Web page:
TMCnet Feature
October 19, 2021

Ham, CB, Amateur Radios - What is The Difference?



Radio is a broadcast medium that we take for granted. In the home or the car, we tune in to our favorite station and enjoy the show. But that's professional radio. In this article, we're looking at amateur radio, ham radio, and CB radio. We'll talk about the distinction between them, what they are used for and why you might want to get an amateur radio license. Let's start with a look at ham radio.



What is Ham Radio?

So, what is ham radio? The title of this article names three types, but it is fair to say that ham radio and amateur radio are the same things. Ham is often preferred because amateur implies a low level of competence when a great deal of skill and understanding is necessary to become a ham radio operator. If you want to know how to get a ham radio license, we'll cover that in brief later on, but that link should give you a comprehensive outline.

Ham radio describes a type of amateur radio that requires a license to operate. It is usually used by people who want to communicate long-distance with other ham operators. It is often a method of communication in emergencies and is generally for use between individuals. It is not permitted to use ham radio commercially. Broadcasting to a group would be considered against the rules of the license. 

Ham radio equipment can be very powerful. It uses short wave frequencies that can travel long distances. This is enabled by a fascinating discovery made in the early 20th century that showed short wave radio waves bounce back off the ionosphere. By using this method, the ham operator can reach anywhere on the planet. Now let's talk about CB radio and how it differs from amateur radio.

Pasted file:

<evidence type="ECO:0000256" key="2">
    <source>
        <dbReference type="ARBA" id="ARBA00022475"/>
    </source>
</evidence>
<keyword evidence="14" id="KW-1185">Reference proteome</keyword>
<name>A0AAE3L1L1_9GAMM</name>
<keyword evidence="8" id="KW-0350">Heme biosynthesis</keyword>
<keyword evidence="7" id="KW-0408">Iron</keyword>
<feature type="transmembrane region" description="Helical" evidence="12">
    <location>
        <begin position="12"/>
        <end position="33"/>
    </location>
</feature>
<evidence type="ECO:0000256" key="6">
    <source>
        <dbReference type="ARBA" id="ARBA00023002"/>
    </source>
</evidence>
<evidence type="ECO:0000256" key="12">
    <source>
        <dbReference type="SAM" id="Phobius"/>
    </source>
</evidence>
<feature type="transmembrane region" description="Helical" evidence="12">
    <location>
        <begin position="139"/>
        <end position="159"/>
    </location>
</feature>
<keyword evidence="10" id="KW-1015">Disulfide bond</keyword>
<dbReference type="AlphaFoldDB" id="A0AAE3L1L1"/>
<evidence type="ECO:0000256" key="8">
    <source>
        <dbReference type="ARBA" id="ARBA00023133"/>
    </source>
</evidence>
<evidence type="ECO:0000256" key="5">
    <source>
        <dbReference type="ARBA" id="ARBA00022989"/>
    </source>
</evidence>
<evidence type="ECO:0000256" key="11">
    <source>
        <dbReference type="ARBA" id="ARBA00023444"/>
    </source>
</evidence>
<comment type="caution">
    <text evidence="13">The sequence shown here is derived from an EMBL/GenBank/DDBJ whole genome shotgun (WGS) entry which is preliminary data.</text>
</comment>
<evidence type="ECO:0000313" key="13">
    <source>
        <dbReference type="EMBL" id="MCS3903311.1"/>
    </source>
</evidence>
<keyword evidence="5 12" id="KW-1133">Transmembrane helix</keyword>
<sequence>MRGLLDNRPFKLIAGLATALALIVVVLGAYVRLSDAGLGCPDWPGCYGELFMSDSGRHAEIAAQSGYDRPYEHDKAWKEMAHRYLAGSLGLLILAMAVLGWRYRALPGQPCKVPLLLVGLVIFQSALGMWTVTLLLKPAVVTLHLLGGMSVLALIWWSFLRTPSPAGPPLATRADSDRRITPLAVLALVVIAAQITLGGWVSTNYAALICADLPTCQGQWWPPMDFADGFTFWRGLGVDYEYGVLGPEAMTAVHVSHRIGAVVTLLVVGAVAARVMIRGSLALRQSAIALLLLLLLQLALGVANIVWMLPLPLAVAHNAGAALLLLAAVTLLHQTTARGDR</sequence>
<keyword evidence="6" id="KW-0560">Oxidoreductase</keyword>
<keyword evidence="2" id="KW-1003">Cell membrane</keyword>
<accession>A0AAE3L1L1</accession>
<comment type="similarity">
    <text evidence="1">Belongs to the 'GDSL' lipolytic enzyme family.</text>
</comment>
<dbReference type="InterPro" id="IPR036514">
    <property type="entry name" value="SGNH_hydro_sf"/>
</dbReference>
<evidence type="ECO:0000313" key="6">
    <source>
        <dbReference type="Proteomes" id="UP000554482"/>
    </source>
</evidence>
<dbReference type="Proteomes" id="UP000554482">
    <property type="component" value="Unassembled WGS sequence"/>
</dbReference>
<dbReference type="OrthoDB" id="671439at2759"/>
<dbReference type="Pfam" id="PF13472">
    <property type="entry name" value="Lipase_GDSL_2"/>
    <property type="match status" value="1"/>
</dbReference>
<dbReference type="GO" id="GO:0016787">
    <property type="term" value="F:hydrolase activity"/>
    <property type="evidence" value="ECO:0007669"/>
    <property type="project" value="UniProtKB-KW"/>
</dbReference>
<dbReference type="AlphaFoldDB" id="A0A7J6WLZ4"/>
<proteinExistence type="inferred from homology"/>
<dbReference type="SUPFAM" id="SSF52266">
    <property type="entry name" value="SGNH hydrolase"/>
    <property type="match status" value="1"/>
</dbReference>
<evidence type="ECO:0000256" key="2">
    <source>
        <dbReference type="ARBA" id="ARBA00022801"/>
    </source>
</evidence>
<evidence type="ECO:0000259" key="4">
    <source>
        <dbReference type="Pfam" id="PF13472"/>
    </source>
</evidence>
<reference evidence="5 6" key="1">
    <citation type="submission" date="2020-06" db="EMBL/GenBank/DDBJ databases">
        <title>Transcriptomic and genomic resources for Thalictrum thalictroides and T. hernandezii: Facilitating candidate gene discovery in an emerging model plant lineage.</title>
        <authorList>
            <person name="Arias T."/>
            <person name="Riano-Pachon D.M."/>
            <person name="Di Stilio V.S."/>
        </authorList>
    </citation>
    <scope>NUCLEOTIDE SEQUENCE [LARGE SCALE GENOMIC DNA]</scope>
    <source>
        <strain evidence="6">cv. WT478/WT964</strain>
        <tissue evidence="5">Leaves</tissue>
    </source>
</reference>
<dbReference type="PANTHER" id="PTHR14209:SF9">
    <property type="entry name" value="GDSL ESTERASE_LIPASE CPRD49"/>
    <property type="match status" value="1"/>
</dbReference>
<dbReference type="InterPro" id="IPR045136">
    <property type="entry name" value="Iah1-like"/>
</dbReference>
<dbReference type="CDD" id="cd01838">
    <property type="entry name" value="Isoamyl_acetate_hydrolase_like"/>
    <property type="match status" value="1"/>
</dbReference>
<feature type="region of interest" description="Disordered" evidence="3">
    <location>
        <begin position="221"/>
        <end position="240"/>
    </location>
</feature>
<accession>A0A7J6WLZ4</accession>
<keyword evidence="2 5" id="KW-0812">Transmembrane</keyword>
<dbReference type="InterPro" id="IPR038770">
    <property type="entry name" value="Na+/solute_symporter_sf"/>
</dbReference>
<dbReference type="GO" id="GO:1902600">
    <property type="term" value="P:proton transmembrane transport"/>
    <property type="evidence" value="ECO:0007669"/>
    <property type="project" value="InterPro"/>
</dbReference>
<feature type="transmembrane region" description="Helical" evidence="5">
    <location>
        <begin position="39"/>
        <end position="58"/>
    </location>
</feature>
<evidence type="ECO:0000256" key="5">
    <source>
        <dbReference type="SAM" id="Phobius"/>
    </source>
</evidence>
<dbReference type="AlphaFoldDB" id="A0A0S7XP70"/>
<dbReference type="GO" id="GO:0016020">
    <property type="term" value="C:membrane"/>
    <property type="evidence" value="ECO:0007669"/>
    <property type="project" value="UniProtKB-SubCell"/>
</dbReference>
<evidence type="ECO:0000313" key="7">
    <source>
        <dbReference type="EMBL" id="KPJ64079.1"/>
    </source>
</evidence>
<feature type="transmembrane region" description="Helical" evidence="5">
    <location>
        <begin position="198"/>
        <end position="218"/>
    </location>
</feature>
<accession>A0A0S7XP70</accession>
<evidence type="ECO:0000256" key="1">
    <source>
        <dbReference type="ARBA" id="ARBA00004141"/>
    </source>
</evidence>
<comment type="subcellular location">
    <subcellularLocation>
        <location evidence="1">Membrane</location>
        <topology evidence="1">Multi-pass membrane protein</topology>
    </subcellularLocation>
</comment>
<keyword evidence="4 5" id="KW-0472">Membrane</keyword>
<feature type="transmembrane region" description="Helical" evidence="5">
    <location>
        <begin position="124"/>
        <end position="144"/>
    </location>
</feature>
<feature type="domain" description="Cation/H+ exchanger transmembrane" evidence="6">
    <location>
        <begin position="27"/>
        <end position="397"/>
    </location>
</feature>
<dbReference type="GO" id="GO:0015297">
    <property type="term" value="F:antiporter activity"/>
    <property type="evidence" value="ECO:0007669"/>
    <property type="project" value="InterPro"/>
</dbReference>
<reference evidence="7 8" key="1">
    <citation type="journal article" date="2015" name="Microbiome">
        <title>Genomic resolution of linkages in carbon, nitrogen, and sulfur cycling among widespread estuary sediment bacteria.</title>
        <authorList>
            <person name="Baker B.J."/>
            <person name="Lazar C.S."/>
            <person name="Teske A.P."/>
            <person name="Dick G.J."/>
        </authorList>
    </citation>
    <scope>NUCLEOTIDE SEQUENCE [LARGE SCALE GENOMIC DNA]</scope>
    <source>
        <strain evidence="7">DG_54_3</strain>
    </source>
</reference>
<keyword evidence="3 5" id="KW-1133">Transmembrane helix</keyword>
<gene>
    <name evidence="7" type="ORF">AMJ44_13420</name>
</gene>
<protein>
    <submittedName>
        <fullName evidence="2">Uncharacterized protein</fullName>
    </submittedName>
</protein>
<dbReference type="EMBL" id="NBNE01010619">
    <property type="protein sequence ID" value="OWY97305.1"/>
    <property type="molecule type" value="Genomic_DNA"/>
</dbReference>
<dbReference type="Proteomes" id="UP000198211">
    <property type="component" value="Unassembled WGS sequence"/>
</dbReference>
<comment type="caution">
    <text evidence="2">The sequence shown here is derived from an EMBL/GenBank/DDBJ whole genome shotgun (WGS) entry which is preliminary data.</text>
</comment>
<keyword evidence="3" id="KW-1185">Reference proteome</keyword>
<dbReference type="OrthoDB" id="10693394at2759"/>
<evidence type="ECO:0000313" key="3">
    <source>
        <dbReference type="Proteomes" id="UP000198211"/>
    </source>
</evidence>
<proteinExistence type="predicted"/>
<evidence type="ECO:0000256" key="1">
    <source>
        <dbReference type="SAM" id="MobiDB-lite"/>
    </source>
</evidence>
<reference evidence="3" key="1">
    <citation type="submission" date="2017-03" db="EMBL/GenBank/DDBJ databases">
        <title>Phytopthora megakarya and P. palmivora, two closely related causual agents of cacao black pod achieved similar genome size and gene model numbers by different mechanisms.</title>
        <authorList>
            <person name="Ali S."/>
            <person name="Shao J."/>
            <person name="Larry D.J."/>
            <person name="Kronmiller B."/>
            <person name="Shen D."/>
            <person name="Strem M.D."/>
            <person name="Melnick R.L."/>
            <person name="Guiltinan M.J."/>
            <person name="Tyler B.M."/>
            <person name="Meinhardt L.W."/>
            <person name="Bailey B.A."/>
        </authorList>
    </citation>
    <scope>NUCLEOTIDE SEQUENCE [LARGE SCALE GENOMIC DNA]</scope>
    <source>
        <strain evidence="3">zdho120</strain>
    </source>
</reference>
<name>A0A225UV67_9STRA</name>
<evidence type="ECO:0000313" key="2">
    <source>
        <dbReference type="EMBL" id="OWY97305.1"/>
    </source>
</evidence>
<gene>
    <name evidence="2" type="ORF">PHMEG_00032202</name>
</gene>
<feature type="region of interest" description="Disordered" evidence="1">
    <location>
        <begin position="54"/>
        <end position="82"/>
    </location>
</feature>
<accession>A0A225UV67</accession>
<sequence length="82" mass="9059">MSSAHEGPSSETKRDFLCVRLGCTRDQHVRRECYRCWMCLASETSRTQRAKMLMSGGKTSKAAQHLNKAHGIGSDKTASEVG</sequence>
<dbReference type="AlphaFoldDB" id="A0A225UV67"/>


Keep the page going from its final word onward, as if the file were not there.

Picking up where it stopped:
What is CB Radio?

The history of radio is littered with interesting discoveries and developments, and it is worth reading about the many different wavelengths and frequencies within the radio frequency spectrum. We mentioned above that ham radio uses short wavelengths. CB does the opposite and uses a longer wavelength. 

CB stands for 'Citizen's Band.' CB radio has been around since the 1940s but shot to prominence in the 1970s. It is used to communicate over short distances via low-powered radio transmitters and receivers. There is no license required to use a CB radio. Famously associated with truckers, this type of radio equipment can be useful in getting vital information across to members of a group or community. 

CB is used by people driving in off-road groups or by groups of hikers following a trail. It enables those within a short distance to keep in touch with one another. In a local area, several CB sets may use the same frequency. However, only one can broadcast at a time. There is no restriction on using CB commercially.

CB radio users cannot exceed the maximum power limit of 4 watts. This is just about the only regulatory limitation to the use of the system. So, now we know the difference between the two, let's have a recap of the pros and cons of each.

Pros and Cons of Ham and CB Radio

Ham Radio

Pros:

  • Can broadcast very long distances. 
     
  • Uses powerful equipment.
     
  • Easy to learn the skills.
     
  • Useful in emergencies.
     

Cons: 

  • License needed to operate.
     
  • Not for commercial use.
     

CB Radio

Pros:

  • No license is needed.
     
  • Cheaper equipment.
     
  • It can be used on the move.
     
  • It can be used commercially.
     

Cons:

  • Limited to 4W power.
     
  • Short distances only.
     
  • Upgrading is illegal.
     

Before we finish, we'll outline how to go about getting your ham radio license.

How to Get Your Licence

There is no doubt that a world of interest is out there for anyone who wants to get a ham radio license. However, getting your license is not the work of a moment. There are, in fact, three levels of a license issued by the Federal Communications Commission, each of which requires you to display your knowledge of the technical side and the etiquette required via a test.

The first level is the Technician Class Licence which is the entry point. The test involves 35 questions on the technical and regulatory side of ham radio. There is no requirement for knowledge of morse code at this point.

Next is the General Class, which requires a difficult 35 questions to be answered and allows the holder access to 80% of the bandwidth. To access all of the bandwidth, one needs to answer a 50-question test in addition to the above two to be granted the Amateur Extra Class Licence. The ham operator's license is valid for ten years. 



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